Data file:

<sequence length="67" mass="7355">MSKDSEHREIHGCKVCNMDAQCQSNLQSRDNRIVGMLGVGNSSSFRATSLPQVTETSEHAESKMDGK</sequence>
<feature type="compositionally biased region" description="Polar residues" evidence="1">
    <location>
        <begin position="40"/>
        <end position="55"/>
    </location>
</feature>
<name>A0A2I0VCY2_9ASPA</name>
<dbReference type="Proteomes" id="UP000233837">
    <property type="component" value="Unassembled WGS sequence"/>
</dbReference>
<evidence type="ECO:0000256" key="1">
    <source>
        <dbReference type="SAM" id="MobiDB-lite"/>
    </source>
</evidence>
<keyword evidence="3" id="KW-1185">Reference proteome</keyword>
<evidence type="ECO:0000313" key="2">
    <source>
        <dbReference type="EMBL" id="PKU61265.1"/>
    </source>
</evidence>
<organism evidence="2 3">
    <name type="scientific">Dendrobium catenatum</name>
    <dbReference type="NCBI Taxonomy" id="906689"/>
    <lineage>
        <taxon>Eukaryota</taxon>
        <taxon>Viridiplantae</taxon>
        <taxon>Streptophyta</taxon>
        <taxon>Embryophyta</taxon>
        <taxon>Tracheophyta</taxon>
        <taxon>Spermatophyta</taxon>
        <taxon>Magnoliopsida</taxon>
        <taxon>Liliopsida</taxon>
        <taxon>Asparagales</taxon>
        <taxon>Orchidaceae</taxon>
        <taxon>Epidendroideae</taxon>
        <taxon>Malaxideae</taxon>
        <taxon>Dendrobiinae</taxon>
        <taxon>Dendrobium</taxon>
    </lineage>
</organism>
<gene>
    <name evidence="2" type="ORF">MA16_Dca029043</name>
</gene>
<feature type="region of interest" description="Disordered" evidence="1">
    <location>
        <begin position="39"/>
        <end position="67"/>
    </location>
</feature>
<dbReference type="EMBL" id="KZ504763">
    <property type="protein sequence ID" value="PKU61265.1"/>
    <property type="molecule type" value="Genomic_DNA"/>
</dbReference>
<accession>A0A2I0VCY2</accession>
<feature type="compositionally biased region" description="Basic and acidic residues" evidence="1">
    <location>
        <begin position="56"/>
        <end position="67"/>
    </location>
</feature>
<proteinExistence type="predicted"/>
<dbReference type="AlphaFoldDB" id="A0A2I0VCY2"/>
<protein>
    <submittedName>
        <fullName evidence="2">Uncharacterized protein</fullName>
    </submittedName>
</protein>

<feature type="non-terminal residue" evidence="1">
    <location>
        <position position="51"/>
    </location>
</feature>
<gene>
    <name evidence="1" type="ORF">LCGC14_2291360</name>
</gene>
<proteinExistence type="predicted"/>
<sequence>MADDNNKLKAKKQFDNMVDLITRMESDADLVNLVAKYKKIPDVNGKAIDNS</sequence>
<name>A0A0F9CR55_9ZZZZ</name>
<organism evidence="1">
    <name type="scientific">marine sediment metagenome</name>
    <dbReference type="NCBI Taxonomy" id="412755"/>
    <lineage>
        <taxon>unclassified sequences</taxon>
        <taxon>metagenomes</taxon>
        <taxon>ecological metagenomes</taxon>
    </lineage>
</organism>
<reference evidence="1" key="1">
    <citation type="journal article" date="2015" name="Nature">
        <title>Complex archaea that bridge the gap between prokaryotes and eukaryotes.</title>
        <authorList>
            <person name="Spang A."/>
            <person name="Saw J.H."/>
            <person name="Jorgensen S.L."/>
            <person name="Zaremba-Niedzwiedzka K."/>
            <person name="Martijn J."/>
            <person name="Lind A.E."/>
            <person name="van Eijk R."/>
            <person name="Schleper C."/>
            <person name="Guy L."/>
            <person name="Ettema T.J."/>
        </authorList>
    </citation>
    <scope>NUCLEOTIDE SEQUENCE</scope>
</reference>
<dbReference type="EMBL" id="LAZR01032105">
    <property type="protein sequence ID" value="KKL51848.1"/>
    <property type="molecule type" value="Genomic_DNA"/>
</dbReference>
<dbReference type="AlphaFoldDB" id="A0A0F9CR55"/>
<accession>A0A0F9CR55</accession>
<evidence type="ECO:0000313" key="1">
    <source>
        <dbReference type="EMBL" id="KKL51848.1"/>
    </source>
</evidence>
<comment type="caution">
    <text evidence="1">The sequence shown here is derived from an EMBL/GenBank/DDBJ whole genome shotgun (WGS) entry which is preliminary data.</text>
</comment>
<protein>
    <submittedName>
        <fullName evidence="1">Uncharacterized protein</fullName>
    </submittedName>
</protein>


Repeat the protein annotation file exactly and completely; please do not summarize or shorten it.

<sequence length="67" mass="7355">MSKDSEHREIHGCKVCNMDAQCQSNLQSRDNRIVGMLGVGNSSSFRATSLPQVTETSEHAESKMDGK</sequence>
<feature type="compositionally biased region" description="Polar residues" evidence="1">
    <location>
        <begin position="40"/>
        <end position="55"/>
    </location>
</feature>
<name>A0A2I0VCY2_9ASPA</name>
<dbReference type="Proteomes" id="UP000233837">
    <property type="component" value="Unassembled WGS sequence"/>
</dbReference>
<evidence type="ECO:0000256" key="1">
    <source>
        <dbReference type="SAM" id="MobiDB-lite"/>
    </source>
</evidence>
<keyword evidence="3" id="KW-1185">Reference proteome</keyword>
<evidence type="ECO:0000313" key="2">
    <source>
        <dbReference type="EMBL" id="PKU61265.1"/>
    </source>
</evidence>
<organism evidence="2 3">
    <name type="scientific">Dendrobium catenatum</name>
    <dbReference type="NCBI Taxonomy" id="906689"/>
    <lineage>
        <taxon>Eukaryota</taxon>
        <taxon>Viridiplantae</taxon>
        <taxon>Streptophyta</taxon>
        <taxon>Embryophyta</taxon>
        <taxon>Tracheophyta</taxon>
        <taxon>Spermatophyta</taxon>
        <taxon>Magnoliopsida</taxon>
        <taxon>Liliopsida</taxon>
        <taxon>Asparagales</taxon>
        <taxon>Orchidaceae</taxon>
        <taxon>Epidendroideae</taxon>
        <taxon>Malaxideae</taxon>
        <taxon>Dendrobiinae</taxon>
        <taxon>Dendrobium</taxon>
    </lineage>
</organism>
<gene>
    <name evidence="2" type="ORF">MA16_Dca029043</name>
</gene>
<feature type="region of interest" description="Disordered" evidence="1">
    <location>
        <begin position="39"/>
        <end position="67"/>
    </location>
</feature>
<dbReference type="EMBL" id="KZ504763">
    <property type="protein sequence ID" value="PKU61265.1"/>
    <property type="molecule type" value="Genomic_DNA"/>
</dbReference>
<accession>A0A2I0VCY2</accession>
<feature type="compositionally biased region" description="Basic and acidic residues" evidence="1">
    <location>
        <begin position="56"/>
        <end position="67"/>
    </location>
</feature>
<proteinExistence type="predicted"/>
<dbReference type="AlphaFoldDB" id="A0A2I0VCY2"/>
<protein>
    <submittedName>
        <fullName evidence="2">Uncharacterized protein</fullName>
    </submittedName>
</protein>

<feature type="non-terminal residue" evidence="1">
    <location>
        <position position="51"/>
    </location>
</feature>
<gene>
    <name evidence="1" type="ORF">LCGC14_2291360</name>
</gene>
<proteinExistence type="predicted"/>
<sequence>MADDNNKLKAKKQFDNMVDLITRMESDADLVNLVAKYKKIPDVNGKAIDNS</sequence>
<name>A0A0F9CR55_9ZZZZ</name>
<organism evidence="1">
    <name type="scientific">marine sediment metagenome</name>
    <dbReference type="NCBI Taxonomy" id="412755"/>
    <lineage>
        <taxon>unclassified sequences</taxon>
        <taxon>metagenomes</taxon>
        <taxon>ecological metagenomes</taxon>
    </lineage>
</organism>
<reference evidence="1" key="1">
    <citation type="journal article" date="2015" name="Nature">
        <title>Complex archaea that bridge the gap between prokaryotes and eukaryotes.</title>
        <authorList>
            <person name="Spang A."/>
            <person name="Saw J.H."/>
            <person name="Jorgensen S.L."/>
            <person name="Zaremba-Niedzwiedzka K."/>
            <person name="Martijn J."/>
            <person name="Lind A.E."/>
            <person name="van Eijk R."/>
            <person name="Schleper C."/>
            <person name="Guy L."/>
            <person name="Ettema T.J."/>
        </authorList>
    </citation>
    <scope>NUCLEOTIDE SEQUENCE</scope>
</reference>
<dbReference type="EMBL" id="LAZR01032105">
    <property type="protein sequence ID" value="KKL51848.1"/>
    <property type="molecule type" value="Genomic_DNA"/>
</dbReference>
<dbReference type="AlphaFoldDB" id="A0A0F9CR55"/>
<accession>A0A0F9CR55</accession>
<evidence type="ECO:0000313" key="1">
    <source>
        <dbReference type="EMBL" id="KKL51848.1"/>
    </source>
</evidence>
<comment type="caution">
    <text evidence="1">The sequence shown here is derived from an EMBL/GenBank/DDBJ whole genome shotgun (WGS) entry which is preliminary data.</text>
</comment>
<protein>
    <submittedName>
        <fullName evidence="1">Uncharacterized protein</fullName>
    </submittedName>
</protein>